Sending a photo with Santa Claus, a migrant father waiting in El Paso tells son in Venezuela his Christmas gift may be delayed


When Santa Claus arrived at migrant shelter in El Paso, Texas, to bring presents for the children, one migrant asked for just a photo with him.

The photo Geovanny Caripaz, 39, took was quickly sent through WhatsApp to his 7-year-old son in Venezuela.

“I told him Santa is in the US, so his present may be delayed getting to Venezuela,” Caripaz said.

His son, Carlos Santiago Caripaz, desperately wanted a bike for Christmas, according to his father, who left Venezuela three months ago.

Responding in a voice memo, the child told his father he loved the picture and asked if it was really Santa who was with him.

Caripaz, breaking down, told CNN the bike will come after he finds work in the United States.

“I told him it would come on Three Kings Day or at some point in January,” he said.

Caripaz is planning on traveling to Dallas, where he has family and friends. But for now, he has been sleeping on the streets near the Sacred Heart Church migrant shelter, which is currently over capacity.

El Paso’s temperatures have turned frigid due to the winter storm sweeping across the US, and amid a recent surge in migrant arrivals, many like Caripaz have struggled to find shelter.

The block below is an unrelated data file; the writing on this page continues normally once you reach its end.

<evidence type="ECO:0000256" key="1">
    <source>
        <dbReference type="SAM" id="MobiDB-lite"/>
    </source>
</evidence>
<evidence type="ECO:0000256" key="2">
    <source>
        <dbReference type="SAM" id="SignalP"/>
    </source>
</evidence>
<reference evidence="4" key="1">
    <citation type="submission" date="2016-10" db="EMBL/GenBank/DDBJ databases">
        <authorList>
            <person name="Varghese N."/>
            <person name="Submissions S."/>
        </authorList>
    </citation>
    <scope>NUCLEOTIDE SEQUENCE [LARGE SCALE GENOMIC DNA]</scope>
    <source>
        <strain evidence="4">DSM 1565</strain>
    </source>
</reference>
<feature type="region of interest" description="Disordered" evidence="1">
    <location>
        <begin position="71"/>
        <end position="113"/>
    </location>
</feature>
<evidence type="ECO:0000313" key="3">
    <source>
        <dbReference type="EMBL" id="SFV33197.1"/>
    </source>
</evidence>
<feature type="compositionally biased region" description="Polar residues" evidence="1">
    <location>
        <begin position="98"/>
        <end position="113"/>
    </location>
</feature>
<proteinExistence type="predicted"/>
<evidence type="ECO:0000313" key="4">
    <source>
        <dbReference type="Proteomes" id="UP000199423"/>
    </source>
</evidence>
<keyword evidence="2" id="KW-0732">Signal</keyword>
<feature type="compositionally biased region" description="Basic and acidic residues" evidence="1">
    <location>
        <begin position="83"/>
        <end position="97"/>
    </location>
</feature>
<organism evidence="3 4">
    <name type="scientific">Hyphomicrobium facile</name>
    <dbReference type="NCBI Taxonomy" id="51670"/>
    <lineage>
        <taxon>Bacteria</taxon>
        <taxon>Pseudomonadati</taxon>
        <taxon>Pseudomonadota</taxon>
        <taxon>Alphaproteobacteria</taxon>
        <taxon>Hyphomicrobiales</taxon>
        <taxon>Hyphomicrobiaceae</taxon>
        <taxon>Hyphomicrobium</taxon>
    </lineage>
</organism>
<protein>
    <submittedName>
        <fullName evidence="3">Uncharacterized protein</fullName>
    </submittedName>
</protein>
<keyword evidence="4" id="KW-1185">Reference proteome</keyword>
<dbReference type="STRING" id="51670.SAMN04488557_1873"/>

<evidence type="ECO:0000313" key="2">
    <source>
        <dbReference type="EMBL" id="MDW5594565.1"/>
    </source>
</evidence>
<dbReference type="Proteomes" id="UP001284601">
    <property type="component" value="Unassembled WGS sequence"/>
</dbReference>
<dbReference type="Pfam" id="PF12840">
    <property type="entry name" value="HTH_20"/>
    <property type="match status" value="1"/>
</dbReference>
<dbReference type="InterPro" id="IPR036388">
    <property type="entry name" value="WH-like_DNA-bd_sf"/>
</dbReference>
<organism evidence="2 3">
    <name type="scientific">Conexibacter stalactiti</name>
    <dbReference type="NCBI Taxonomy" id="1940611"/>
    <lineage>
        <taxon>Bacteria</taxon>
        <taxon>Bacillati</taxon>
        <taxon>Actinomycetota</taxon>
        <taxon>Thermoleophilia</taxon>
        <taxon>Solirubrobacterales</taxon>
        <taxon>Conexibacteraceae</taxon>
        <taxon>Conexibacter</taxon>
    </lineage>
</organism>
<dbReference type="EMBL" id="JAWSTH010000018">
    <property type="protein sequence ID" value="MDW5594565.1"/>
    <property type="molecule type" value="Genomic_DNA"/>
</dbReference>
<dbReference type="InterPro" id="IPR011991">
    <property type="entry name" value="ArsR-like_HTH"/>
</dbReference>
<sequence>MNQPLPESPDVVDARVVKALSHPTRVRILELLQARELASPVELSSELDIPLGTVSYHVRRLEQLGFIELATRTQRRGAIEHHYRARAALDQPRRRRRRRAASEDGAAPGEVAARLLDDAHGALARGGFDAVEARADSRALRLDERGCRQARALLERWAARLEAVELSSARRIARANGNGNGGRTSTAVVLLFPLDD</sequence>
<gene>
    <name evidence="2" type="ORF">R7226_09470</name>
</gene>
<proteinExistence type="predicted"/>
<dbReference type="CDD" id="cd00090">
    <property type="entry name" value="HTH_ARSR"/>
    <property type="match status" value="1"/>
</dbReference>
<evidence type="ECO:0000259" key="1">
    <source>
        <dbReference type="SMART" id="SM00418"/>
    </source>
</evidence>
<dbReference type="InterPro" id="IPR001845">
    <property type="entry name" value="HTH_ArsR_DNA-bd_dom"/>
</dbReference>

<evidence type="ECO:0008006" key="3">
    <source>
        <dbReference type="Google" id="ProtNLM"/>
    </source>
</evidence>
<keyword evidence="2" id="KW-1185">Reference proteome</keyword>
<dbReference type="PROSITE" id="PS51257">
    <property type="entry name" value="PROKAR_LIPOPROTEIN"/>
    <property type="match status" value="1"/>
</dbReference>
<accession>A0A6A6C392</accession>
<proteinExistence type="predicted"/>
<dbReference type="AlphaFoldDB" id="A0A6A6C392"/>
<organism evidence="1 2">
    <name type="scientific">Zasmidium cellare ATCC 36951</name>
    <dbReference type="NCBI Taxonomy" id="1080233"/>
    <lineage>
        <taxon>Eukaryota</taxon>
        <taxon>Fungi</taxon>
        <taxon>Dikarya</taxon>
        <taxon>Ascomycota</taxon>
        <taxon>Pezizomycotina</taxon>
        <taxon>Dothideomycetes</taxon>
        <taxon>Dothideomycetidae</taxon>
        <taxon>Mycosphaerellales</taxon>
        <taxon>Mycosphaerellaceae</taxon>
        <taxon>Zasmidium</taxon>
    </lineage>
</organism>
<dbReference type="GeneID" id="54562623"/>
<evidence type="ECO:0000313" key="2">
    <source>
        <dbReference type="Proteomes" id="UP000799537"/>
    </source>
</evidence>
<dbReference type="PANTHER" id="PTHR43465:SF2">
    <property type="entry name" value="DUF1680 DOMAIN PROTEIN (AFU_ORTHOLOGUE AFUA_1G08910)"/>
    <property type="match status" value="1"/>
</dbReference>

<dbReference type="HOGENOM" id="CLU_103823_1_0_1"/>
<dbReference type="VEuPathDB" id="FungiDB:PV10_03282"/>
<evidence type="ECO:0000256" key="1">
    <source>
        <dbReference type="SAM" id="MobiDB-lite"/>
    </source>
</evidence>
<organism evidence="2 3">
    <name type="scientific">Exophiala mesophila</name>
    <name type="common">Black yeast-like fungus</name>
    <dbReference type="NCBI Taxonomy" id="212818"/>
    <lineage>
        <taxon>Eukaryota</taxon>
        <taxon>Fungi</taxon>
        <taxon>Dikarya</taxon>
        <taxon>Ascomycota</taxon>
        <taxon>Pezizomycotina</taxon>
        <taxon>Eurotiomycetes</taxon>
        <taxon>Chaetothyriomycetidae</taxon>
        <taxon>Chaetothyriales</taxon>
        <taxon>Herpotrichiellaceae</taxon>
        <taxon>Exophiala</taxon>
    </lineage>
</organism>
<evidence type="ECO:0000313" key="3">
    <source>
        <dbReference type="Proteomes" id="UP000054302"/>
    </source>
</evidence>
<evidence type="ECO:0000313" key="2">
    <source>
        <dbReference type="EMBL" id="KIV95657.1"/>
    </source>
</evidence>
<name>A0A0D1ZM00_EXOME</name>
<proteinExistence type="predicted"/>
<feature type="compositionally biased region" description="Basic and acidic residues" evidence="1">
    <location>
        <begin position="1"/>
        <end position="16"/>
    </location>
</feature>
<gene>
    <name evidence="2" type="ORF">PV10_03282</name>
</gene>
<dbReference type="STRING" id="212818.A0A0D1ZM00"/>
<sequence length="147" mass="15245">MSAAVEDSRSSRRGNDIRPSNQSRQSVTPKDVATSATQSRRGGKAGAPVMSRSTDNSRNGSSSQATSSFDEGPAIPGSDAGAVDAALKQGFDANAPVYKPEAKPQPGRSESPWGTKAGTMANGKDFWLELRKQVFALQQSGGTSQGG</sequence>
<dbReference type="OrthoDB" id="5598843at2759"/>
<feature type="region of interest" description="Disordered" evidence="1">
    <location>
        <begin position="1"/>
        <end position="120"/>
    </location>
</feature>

The city declared a state of emergency last weekend over thousands of migrants living in unsafe conditions, as a Trump-era border policy keeping migrants out of the United States remains in flux amid court proceedings.

Many of the migrants who are coming into El Paso are not looking to stay, according to city officials, but the local infrastructure is struggling to support the crowds pouring in and trickling out.

The Sacred Heart Church shelter said it is prioritizing women and children during the cold front, and has been open to all migrants, regardless of their immigration status. Hundreds of people continue to wait outside the church.

Many migrants told CNN sleeping in 20-degree temperature has been very difficult, but it’s being away from their families that is especially hard on Christmas.

“I do it for my children,” said Caripaz. “I came to work, I have faith…[My son] wants his bike and I told him Santa can’t bring it yet, but he will bring it in January.”

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